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date: 10 December 2019

Abstract and Keywords

This chapter argues that to accurately gauge the impact of political parties on elections, it is necessary to look beyond traditional party committees and consider these organizations’ impact on the thousands of other groups that participate in the financing of campaigns. Using social network analysis and federal campaign finance data, the chapter demonstrates the existence of two distinctive hierarchical extended party networks, each comprising formal party organizations, campaign committees associated with members of Congress and congressional candidates, and PACs allied with one party. It also provides evidence suggesting party organizations’ influence over hundreds of millions of dollars in contributions and expenditures that flow within their networks. The chapter’s results have implications for party and interest group development and behavior, as well as legislative and electoral politics.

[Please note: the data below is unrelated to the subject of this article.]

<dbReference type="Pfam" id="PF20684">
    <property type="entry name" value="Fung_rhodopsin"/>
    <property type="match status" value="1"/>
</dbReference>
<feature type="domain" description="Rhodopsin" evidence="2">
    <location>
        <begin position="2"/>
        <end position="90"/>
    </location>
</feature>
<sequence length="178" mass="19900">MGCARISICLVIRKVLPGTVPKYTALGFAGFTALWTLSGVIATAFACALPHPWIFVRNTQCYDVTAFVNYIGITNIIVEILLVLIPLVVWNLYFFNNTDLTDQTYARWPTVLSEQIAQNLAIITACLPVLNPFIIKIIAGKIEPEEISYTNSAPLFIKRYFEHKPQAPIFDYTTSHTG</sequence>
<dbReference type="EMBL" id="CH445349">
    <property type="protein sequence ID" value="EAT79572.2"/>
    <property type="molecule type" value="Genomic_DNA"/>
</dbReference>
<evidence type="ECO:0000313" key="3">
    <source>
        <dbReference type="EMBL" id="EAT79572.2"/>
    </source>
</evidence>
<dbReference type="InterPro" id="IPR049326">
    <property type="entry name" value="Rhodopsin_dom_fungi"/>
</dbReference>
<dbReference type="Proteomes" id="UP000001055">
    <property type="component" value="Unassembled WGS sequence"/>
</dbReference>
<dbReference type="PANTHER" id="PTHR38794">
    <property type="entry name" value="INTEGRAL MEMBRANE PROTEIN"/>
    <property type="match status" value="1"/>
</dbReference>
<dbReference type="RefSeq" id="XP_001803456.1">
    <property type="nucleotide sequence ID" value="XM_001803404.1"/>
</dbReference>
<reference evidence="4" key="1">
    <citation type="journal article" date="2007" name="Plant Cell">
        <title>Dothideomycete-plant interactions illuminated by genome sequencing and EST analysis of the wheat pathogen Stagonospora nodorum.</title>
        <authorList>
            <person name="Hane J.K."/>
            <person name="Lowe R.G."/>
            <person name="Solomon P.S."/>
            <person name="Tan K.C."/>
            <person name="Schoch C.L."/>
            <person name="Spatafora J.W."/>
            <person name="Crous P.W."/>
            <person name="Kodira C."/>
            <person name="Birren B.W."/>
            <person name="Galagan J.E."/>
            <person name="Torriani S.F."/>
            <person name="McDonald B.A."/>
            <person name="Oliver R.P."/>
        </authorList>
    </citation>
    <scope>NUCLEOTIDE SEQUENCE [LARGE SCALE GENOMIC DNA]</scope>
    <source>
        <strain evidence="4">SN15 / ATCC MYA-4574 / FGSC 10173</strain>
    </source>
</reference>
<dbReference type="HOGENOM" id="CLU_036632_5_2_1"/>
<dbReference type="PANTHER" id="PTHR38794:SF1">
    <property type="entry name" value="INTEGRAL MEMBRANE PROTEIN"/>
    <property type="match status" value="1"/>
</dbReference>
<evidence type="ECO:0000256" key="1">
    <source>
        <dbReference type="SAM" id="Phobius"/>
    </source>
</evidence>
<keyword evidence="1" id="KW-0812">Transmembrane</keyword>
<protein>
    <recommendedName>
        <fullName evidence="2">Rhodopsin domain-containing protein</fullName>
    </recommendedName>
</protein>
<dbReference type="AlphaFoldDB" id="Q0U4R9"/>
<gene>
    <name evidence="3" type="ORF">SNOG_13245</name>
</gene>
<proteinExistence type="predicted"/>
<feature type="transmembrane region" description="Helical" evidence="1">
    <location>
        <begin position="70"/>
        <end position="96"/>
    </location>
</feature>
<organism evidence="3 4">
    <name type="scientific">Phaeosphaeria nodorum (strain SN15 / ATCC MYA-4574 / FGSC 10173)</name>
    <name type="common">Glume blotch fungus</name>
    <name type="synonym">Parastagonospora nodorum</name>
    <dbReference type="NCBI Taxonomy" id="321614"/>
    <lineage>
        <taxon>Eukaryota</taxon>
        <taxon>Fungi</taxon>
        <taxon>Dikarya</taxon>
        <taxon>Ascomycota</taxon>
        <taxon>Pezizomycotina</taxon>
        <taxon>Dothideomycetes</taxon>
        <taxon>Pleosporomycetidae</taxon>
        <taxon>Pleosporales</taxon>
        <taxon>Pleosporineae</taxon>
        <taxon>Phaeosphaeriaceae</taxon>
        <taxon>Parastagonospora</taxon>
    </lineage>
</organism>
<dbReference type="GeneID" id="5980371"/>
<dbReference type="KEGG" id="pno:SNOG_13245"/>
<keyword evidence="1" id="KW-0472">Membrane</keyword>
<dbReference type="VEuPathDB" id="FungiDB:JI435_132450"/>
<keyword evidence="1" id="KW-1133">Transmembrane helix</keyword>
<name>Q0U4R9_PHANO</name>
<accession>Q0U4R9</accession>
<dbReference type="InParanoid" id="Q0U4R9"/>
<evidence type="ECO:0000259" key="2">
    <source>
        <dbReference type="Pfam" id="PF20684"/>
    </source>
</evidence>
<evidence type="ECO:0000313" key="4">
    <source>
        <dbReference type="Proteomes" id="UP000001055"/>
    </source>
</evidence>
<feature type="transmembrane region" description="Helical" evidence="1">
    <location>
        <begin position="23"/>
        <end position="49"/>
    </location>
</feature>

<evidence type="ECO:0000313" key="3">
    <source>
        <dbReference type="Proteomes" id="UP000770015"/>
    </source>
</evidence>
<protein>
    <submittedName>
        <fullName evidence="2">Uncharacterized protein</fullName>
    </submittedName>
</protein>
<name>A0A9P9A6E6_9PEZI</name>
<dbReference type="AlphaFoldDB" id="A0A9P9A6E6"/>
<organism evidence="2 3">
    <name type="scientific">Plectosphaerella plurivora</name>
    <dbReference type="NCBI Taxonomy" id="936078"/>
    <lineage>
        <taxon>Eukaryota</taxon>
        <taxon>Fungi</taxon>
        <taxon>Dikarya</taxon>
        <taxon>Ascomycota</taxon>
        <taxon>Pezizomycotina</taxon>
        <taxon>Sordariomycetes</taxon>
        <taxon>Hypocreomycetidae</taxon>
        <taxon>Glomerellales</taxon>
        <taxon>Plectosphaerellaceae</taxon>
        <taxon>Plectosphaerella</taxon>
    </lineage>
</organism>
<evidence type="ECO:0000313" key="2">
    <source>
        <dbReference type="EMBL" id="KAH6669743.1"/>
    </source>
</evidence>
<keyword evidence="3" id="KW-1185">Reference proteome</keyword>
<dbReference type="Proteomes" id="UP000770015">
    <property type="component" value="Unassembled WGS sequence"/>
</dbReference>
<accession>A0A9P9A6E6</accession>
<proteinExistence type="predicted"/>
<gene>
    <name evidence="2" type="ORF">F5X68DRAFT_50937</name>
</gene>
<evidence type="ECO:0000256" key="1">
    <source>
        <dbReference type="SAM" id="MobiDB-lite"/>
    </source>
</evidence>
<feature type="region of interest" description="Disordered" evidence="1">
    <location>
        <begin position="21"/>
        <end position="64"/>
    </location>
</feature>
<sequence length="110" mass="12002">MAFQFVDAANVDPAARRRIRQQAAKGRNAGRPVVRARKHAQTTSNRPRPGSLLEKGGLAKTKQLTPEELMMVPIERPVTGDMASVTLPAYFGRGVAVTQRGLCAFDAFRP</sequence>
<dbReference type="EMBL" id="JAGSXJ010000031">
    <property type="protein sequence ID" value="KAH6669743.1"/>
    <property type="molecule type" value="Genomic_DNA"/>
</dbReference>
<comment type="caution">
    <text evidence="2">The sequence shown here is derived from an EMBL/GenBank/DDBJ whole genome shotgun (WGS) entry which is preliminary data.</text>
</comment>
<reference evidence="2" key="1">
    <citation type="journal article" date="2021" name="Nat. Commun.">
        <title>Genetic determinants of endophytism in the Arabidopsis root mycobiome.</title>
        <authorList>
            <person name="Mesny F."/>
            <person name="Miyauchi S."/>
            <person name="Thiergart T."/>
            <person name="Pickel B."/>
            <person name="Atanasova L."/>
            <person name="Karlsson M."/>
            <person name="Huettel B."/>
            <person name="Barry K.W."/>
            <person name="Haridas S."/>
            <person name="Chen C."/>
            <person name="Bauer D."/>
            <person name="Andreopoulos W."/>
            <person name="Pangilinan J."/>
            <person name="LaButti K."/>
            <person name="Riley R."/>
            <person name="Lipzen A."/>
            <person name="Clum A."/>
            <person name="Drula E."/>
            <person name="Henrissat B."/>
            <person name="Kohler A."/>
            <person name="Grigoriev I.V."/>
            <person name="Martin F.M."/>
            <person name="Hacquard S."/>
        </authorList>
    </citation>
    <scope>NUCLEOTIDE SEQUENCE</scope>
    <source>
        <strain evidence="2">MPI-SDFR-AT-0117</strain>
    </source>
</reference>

Keywords: campaign finance, extended party networks, congressional elections, network centrality, permutation hypothesis testing

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